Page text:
Thursday, May 30, 2024

Back to Basics -- On-Site DBDOC Training

After a lengthy hiatus kicked off by the pandemic, we at GMCL are back to providing in-person classes and training for DBDOC users.  That being said, over the last four years we have become quite expert at providing online training as needed -- typically through Teams sessions -- and that is also a very effective way of providing one-on-one support and even introductory sessions for multiple DBDOC users.  But fundamentally, nothing compares with being on-site and in-person, in terms of the quality of interaction which is possible

In late April, Geoff and I were delighted to present an on-site Hyperview course to participants at Merck in West Point, Pennsylvania.  The day-long course was run three times, with about half a dozen students on each day.  There was a good mix of attendees -- mostly operators and technicians. but also engineers, managers, and contractors, all interested in getting a better understanding of how DBDOC could be useful to them.  Our contact Joe was a tremendous resource in organizing the sessions, and took an active role in helping to relate Hyperview's capabilities to areas of practical interest at the plant.

Speaking as lead Hyperview developer, teaching a class like this one is an exceptional opportunity for us as well -- our team is constantly trying to improve the usefulness and usability of the software, and there is no better reality check than observing a group of fairly novice DBDOC users getting off the ground with respect to basic functionality -- what works well, and where might there be opportunities for improvement.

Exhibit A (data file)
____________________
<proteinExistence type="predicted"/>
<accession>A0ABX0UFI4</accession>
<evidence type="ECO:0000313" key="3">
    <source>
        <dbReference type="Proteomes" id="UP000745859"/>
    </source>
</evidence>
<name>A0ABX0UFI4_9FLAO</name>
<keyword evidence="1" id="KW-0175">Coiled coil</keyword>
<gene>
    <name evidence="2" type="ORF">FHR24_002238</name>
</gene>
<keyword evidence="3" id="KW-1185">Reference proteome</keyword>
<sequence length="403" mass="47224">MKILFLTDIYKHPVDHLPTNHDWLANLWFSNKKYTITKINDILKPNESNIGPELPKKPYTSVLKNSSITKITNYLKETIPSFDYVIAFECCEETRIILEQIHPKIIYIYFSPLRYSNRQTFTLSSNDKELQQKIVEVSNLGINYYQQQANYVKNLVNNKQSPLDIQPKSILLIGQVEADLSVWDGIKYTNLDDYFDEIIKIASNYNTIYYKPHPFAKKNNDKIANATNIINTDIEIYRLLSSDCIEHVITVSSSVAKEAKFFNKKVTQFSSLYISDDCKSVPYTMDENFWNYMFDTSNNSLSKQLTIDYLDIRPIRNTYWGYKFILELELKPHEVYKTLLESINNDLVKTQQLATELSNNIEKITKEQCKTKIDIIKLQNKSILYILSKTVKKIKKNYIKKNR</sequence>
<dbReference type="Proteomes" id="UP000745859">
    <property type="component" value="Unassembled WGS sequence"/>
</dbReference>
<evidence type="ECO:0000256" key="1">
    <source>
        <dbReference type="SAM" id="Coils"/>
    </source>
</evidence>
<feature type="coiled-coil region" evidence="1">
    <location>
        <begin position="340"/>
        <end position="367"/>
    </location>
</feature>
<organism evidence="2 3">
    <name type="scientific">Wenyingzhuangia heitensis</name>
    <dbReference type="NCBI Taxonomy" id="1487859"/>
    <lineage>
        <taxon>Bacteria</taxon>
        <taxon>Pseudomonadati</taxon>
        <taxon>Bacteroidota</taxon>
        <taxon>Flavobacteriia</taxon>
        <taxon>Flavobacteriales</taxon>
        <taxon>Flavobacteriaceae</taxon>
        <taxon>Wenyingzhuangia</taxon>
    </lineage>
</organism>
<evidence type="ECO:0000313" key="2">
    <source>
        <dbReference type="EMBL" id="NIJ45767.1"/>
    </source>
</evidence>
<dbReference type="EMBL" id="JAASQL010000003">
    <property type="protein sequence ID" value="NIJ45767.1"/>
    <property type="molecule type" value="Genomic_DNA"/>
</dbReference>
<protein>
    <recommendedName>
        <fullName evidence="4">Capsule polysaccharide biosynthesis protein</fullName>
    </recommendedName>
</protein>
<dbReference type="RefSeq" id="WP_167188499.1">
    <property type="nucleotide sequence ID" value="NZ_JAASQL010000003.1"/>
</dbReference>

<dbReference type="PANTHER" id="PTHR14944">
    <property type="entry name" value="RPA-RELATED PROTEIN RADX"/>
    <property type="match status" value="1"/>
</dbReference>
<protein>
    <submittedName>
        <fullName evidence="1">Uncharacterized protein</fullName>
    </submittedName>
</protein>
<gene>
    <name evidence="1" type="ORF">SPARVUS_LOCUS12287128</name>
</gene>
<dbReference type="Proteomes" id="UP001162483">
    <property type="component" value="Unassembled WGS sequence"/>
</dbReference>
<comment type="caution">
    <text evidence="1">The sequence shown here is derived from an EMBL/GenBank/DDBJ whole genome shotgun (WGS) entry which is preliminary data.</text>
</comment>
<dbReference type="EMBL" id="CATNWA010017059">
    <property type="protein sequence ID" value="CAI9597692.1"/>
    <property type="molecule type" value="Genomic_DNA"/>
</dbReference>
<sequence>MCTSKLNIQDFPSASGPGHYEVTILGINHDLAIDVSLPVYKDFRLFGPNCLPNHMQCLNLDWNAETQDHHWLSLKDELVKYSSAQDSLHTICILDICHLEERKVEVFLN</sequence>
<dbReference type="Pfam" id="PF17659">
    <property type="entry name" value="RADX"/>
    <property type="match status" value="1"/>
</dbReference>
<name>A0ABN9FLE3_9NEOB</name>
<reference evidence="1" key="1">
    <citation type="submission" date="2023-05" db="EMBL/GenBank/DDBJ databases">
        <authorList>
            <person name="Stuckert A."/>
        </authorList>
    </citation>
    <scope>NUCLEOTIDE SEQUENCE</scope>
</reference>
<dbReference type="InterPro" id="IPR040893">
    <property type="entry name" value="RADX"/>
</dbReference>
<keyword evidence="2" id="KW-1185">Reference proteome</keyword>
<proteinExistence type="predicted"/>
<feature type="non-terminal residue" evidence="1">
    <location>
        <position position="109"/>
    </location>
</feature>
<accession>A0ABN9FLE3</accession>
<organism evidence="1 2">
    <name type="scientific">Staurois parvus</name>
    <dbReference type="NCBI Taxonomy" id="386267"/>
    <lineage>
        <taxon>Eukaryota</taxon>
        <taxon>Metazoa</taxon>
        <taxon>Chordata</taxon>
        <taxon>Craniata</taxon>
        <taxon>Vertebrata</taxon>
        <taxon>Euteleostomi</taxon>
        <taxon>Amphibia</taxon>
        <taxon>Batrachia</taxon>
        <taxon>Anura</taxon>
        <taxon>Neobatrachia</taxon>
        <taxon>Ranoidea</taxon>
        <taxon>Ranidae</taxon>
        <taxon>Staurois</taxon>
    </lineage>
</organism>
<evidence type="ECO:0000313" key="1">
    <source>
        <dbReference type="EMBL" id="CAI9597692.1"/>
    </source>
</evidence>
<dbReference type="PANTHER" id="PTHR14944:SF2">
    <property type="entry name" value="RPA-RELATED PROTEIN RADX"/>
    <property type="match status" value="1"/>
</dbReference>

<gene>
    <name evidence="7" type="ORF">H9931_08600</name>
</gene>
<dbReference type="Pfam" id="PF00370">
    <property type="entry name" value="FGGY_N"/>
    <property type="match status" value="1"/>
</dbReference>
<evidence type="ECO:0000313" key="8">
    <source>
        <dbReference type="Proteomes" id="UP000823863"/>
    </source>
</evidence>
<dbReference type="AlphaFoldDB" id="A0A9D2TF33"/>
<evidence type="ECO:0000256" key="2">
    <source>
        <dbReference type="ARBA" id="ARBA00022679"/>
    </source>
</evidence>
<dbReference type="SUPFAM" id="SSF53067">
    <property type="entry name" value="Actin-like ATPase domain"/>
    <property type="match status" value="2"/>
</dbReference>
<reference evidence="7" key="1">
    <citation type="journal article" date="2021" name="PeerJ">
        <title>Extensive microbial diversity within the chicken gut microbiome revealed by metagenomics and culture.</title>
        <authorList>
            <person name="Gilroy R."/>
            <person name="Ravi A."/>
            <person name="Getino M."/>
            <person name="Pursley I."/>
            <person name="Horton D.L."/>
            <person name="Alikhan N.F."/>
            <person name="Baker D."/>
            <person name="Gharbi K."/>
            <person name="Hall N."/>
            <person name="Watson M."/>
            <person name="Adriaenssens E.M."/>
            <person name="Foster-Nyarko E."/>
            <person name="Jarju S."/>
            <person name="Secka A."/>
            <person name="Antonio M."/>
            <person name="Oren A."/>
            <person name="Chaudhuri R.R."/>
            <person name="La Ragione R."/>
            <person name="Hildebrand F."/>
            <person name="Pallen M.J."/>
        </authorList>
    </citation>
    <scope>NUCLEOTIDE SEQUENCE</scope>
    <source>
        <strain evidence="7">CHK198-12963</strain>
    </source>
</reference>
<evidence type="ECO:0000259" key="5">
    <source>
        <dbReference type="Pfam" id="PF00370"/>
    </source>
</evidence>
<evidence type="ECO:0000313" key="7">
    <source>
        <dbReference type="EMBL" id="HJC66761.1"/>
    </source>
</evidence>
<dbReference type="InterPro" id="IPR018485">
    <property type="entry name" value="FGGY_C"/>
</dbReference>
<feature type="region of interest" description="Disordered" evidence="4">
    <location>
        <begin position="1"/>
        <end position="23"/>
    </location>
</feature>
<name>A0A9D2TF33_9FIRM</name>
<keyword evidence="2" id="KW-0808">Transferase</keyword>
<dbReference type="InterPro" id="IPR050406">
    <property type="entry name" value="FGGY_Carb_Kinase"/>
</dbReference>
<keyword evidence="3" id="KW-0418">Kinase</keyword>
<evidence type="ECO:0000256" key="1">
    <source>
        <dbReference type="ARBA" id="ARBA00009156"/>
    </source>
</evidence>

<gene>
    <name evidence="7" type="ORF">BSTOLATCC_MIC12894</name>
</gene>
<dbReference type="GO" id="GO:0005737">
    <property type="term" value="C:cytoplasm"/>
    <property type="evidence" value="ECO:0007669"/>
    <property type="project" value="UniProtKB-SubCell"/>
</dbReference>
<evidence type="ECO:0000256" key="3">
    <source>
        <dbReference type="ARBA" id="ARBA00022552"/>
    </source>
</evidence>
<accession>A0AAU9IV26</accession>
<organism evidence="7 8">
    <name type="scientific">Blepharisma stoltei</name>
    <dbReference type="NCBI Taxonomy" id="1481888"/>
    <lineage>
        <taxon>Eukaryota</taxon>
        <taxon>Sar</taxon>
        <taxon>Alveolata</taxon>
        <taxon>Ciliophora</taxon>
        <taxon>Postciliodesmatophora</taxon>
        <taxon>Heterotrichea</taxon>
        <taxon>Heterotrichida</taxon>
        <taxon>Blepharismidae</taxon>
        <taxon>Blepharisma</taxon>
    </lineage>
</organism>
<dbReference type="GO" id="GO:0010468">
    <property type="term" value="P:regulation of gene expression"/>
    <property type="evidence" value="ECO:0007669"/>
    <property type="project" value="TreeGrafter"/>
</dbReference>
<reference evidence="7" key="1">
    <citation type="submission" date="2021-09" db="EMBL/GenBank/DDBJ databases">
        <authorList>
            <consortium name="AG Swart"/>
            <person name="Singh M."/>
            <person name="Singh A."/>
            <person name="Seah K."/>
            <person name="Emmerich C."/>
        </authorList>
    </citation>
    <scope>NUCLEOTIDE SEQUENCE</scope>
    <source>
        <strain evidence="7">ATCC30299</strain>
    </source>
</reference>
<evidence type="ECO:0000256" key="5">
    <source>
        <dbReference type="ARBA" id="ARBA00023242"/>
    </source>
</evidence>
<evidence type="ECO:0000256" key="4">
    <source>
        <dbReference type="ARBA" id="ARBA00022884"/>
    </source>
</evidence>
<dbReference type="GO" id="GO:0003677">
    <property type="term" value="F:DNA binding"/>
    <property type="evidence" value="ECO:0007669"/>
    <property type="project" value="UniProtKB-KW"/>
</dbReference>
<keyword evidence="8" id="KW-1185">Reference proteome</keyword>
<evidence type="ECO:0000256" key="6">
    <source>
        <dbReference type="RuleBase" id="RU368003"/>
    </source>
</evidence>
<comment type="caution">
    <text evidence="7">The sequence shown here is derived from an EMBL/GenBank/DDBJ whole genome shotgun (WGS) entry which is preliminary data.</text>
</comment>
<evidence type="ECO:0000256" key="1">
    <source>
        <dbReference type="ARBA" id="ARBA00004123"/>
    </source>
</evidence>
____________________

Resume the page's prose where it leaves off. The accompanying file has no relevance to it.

This class was actually a lot of fun.  To begin, we introduced DBDOC, and how it fits into the context of the Harmony INFI 90® DCS system -- not everybody attending was familiar with the configuration layer (function blocks, CLDs), so understanding the framework of how DBDOC connects graphics to the hardware via the logic was essential.  We then introduced the DBDOC applications and how they work together, and then proceeded to teach basic Hyperview functionality interactively.  Participants had laptops with Hyperview installed, and were able to try for themselves the techniques being demonstrated.

Probably the best and most meaningful part of this particular class was the "quiz" that Joe had put together for the participants.  It consisted of practical questions about operations that could be answered quickly and easily using DBDOC -- this was an invaluable contribution to the group and to the effectiveness of the training.  Here are a couple of the questions:

  • If boiler feed water pump 9 is yellow on the graphic, what are the 4 feedbacks that could be causing this?
  • How long will the waste neutralization tank discharge if the pH is too high or too low?

Halfway through the day, the attendees worked through these questions and others, individually at first, and then collaboratively, using the DBDOC approaches they had just been introduced to.  Joe, a highly experienced DBDOC user, reviewed each question with the group afterwards, and the ensuing discussions with us and within the group were extremely effective at relating DBDOC's capabilities to the kinds of  tasks and questions that come up in practice.

In the latter part of class, we presented some of the more advanced Hyperview capabilities, and engaged in question & answer and discussion with participants. All in all, it was a very productive three days. It was also quite a wonderful leap forward into spring.   Up in the Great White North, April is still pretty much winter, but in Pennsylvania, it was green and stunningly beautiful -- blue skies and flowering trees of every description. 

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